From Amateur to Pro – Tips for Starting a Photography Business

Starting your own photography business might be your calling if you have an eye for a great pic.

And right now, photography is in high demand.

That’s the good news.

The bad news is everyone with a smartphone, or an affordable camera wants your job!

But while the market’s competitive, if you choose the right niche and run your photography business like an actual business, you’ll have an advantage.

Because many aspiring photographers don’t, their lack of professionalism is soon exposed, and their dreams fall out of focus. 

So, before you leap from part-time passion to full-on livelihood, check out our tips for starting a photography business.

Pros of Starting a Photography Business


If leading a flexible lifestyle’s high on your priority list, photography’s a great choice. You can choose your gigs and not live by a nine to five, freeing you up to spend more time with the family or on another side hustle!


Most of us love to travel, now imagine getting paid to do it!

For many photographers, state and out-of-state travel is part of the routine. But if travel photography is your niche, the world is your studio. 


As the saying goes, “Choose a job you love, and you’ll never have to work a day in your life.” But there’s more to it with photography as you’re capturing and sharing your client’s precious moments. 

Starting a Photography Business equipment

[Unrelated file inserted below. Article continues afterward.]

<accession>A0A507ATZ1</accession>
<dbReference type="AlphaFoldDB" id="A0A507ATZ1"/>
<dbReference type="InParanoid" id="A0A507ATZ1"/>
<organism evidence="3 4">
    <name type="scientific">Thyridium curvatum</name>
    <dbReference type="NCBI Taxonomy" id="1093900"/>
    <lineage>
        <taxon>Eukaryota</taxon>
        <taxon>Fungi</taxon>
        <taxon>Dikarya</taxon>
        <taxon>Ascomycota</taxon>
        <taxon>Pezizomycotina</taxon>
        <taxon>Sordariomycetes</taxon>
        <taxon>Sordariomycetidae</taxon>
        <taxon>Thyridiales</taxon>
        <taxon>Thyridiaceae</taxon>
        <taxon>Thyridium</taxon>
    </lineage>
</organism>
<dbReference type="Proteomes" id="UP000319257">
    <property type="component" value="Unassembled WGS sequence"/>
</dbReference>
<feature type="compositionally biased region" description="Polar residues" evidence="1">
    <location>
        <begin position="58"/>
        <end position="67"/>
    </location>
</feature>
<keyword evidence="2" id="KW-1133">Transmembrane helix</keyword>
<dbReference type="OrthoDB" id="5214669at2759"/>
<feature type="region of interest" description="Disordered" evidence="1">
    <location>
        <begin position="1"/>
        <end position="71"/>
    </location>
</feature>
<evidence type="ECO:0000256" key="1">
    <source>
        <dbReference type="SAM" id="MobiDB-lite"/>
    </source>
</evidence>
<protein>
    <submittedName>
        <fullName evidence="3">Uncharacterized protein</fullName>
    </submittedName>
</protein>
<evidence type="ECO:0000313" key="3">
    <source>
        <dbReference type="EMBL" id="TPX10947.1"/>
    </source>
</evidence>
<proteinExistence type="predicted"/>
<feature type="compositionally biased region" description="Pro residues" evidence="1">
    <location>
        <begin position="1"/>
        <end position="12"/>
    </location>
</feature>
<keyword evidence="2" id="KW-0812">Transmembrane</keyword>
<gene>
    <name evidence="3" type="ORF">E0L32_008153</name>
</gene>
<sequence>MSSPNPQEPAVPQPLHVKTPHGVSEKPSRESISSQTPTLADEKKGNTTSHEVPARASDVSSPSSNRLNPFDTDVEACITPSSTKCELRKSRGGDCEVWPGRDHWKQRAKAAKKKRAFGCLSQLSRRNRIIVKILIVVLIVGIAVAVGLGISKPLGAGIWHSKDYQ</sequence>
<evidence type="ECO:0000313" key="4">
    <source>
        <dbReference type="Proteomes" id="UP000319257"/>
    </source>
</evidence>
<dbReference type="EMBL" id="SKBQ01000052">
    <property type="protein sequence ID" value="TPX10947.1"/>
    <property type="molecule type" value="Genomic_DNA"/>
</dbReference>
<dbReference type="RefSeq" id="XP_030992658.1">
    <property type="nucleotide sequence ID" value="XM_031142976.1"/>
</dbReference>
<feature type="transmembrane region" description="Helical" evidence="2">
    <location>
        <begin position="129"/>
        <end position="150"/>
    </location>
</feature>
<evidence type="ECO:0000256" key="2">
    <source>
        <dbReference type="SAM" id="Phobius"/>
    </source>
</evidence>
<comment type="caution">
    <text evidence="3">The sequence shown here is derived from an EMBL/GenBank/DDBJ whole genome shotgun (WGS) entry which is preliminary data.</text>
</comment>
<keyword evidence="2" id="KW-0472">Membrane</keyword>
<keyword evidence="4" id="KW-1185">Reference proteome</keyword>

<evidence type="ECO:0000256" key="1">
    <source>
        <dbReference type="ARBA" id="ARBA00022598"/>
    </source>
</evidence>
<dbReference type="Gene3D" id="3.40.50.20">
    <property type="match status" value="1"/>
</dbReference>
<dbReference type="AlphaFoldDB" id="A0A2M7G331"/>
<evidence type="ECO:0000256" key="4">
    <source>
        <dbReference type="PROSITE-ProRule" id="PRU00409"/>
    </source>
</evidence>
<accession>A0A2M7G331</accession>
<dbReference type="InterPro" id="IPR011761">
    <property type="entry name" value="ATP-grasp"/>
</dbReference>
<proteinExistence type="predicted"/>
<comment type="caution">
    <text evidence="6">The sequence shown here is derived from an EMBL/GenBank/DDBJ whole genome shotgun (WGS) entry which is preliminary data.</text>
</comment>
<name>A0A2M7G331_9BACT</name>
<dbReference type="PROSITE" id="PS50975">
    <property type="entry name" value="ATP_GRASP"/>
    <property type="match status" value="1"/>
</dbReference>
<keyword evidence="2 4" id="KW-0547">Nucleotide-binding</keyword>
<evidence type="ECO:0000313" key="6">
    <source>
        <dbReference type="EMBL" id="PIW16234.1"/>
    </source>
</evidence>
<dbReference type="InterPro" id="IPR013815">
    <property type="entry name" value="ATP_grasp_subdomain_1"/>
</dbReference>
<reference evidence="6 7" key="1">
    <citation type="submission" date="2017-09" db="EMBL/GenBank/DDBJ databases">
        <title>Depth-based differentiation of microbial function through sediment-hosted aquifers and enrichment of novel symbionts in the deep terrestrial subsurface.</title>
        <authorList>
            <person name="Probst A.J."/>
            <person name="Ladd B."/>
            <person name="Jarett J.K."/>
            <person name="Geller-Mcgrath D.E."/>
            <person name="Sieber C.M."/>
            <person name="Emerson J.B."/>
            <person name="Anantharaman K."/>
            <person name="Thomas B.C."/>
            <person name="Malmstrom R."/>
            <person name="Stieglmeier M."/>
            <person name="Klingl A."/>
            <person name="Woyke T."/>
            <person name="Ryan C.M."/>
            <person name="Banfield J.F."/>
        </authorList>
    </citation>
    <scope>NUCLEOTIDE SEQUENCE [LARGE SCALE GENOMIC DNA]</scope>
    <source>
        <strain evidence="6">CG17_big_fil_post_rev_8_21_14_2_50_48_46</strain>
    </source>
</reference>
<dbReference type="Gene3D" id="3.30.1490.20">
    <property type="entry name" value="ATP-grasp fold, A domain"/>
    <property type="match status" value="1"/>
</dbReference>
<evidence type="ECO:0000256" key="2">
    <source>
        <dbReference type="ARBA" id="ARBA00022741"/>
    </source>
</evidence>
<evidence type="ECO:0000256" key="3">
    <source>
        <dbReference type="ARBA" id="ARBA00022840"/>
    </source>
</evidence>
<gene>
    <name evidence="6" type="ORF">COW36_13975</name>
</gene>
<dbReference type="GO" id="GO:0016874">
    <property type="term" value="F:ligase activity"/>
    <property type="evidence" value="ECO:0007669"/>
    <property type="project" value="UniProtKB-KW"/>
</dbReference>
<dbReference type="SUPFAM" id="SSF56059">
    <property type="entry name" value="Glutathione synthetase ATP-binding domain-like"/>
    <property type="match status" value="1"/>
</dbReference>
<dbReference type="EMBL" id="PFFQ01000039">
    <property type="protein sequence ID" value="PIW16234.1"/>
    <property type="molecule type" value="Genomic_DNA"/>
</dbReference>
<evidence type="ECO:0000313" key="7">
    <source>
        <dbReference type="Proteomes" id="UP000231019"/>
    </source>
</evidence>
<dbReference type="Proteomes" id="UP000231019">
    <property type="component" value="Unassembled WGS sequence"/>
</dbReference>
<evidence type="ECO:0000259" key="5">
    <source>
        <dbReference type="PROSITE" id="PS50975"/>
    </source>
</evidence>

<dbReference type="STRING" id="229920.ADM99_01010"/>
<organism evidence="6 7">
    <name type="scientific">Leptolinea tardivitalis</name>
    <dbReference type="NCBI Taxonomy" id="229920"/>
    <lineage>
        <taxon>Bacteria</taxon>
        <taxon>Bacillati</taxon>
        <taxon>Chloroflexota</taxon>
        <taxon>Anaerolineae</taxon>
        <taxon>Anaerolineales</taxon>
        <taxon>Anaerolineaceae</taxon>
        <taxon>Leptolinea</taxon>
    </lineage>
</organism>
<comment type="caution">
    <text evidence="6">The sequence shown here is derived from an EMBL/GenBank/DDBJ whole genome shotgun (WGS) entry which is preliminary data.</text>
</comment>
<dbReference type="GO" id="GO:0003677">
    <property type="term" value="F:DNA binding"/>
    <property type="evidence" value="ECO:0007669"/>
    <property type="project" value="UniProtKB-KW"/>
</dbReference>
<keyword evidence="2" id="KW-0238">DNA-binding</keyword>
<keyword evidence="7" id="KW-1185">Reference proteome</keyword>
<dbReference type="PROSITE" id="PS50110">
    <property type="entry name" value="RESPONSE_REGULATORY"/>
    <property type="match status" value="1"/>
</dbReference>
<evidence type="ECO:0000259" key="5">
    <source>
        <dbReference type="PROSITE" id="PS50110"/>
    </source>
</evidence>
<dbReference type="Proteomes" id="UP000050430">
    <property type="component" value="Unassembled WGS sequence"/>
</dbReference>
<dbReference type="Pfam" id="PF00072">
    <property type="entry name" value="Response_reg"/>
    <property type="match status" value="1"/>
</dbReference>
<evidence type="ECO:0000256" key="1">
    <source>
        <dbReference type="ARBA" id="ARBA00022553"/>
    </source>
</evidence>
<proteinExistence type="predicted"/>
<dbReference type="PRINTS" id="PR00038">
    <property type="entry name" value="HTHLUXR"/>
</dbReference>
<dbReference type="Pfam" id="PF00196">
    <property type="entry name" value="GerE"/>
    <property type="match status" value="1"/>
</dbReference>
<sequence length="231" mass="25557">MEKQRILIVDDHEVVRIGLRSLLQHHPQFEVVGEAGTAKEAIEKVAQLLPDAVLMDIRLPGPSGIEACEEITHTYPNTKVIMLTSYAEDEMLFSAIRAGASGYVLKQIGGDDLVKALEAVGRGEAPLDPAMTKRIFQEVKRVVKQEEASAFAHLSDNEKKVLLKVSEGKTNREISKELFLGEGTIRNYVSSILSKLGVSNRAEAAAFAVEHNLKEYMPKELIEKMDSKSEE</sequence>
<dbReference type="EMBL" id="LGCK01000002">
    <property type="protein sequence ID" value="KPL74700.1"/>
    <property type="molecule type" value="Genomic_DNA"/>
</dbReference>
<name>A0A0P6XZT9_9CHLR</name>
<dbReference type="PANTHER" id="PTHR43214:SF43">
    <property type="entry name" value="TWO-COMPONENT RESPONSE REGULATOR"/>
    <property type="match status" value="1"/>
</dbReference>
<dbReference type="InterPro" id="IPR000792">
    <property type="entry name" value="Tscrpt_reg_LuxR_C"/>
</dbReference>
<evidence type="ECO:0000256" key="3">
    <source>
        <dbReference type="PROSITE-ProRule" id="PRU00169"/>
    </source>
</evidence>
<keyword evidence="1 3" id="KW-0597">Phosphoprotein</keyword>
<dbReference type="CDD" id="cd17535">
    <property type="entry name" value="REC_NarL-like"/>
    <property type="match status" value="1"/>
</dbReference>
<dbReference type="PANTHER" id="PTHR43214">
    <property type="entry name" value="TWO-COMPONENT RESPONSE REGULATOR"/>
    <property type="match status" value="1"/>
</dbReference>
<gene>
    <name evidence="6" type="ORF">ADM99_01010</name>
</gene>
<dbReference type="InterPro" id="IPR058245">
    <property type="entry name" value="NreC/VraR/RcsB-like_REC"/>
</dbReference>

Cons of Starting a Photography Business


Most start-ups require some investment, and photography’s no exception. If you’re starting from scratch, your initial setup costs can be expensive. But there are ways to bring the price down, such as second-hand equipment. Remember, your gear doesn’t have to be new, but it has to be quality. 


Ah, the life of a freelancer. Choosing your hours, calling your shots, and no boss. Sounds great, right?

If you’ve never run a business before, you could be in for a surprise. The reason bosses take the larger slice of the pie is because they work the longest hours. Be prepared for the sacrifices you’ll have to make.


Most small businesses, and especially freelance ones, have to prepare for an inconsistent income. It takes time to find the right clients and fill out your work calendar. Ensure you have enough funding to stay afloat and keep your outgoings to a minimum. 

Pros and cons out of the way let’s zone in on starting your photography business:

1. Focus on a specific photography business niche